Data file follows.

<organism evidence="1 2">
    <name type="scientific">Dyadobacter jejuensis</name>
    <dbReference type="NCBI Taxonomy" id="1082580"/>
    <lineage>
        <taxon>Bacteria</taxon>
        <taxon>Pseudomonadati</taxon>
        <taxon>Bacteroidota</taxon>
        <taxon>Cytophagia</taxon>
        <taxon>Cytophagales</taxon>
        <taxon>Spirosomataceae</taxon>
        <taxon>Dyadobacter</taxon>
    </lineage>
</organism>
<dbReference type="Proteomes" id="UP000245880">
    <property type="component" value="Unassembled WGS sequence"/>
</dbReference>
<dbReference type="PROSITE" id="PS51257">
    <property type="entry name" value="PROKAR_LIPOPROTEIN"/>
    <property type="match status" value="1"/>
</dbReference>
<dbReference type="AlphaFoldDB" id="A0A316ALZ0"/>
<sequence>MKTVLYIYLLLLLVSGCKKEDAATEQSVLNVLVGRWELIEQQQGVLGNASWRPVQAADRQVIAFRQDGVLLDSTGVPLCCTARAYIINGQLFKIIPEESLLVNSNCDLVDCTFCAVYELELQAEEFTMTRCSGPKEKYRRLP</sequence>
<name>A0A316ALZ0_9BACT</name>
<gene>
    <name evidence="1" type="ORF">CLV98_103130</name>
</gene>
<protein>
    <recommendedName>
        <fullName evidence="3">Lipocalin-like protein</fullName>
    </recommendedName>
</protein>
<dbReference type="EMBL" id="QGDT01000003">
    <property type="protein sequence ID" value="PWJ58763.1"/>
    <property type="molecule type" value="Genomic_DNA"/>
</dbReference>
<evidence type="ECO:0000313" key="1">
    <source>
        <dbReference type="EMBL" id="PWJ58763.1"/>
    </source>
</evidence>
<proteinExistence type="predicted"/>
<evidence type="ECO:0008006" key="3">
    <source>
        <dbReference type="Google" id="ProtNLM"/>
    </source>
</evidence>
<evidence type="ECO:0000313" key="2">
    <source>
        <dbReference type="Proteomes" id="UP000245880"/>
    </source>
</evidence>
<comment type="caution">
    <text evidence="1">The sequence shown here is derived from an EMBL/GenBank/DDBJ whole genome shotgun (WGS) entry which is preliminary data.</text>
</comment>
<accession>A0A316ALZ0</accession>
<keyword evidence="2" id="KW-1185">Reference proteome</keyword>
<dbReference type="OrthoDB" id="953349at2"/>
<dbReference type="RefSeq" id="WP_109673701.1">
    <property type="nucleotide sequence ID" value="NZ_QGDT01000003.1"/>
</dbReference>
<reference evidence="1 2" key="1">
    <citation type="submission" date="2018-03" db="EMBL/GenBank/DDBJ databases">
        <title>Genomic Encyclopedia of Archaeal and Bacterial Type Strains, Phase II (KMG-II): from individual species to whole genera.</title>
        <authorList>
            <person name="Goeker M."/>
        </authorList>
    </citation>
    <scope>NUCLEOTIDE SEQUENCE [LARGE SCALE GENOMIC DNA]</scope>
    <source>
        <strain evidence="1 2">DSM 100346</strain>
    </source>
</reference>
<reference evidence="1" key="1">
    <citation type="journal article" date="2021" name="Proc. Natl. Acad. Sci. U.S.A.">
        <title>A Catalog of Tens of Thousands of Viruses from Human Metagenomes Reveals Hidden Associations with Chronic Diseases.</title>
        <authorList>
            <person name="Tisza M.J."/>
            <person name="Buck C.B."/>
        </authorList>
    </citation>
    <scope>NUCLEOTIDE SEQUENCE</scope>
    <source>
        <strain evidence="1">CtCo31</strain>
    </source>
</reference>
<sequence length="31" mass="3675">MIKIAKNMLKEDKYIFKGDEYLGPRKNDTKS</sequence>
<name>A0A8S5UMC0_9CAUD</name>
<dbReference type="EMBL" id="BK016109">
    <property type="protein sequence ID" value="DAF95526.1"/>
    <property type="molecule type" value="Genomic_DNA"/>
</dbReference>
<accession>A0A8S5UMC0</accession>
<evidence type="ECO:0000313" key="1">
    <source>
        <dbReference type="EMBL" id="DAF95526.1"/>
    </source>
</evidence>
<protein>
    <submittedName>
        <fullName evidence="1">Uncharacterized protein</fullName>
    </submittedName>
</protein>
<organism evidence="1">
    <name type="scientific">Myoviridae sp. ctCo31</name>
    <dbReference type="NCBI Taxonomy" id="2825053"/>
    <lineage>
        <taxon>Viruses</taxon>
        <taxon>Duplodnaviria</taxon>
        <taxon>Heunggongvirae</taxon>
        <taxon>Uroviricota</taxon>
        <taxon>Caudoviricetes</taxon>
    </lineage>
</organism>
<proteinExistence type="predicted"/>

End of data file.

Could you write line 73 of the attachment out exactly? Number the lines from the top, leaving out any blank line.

<reference evidence="1" key="1">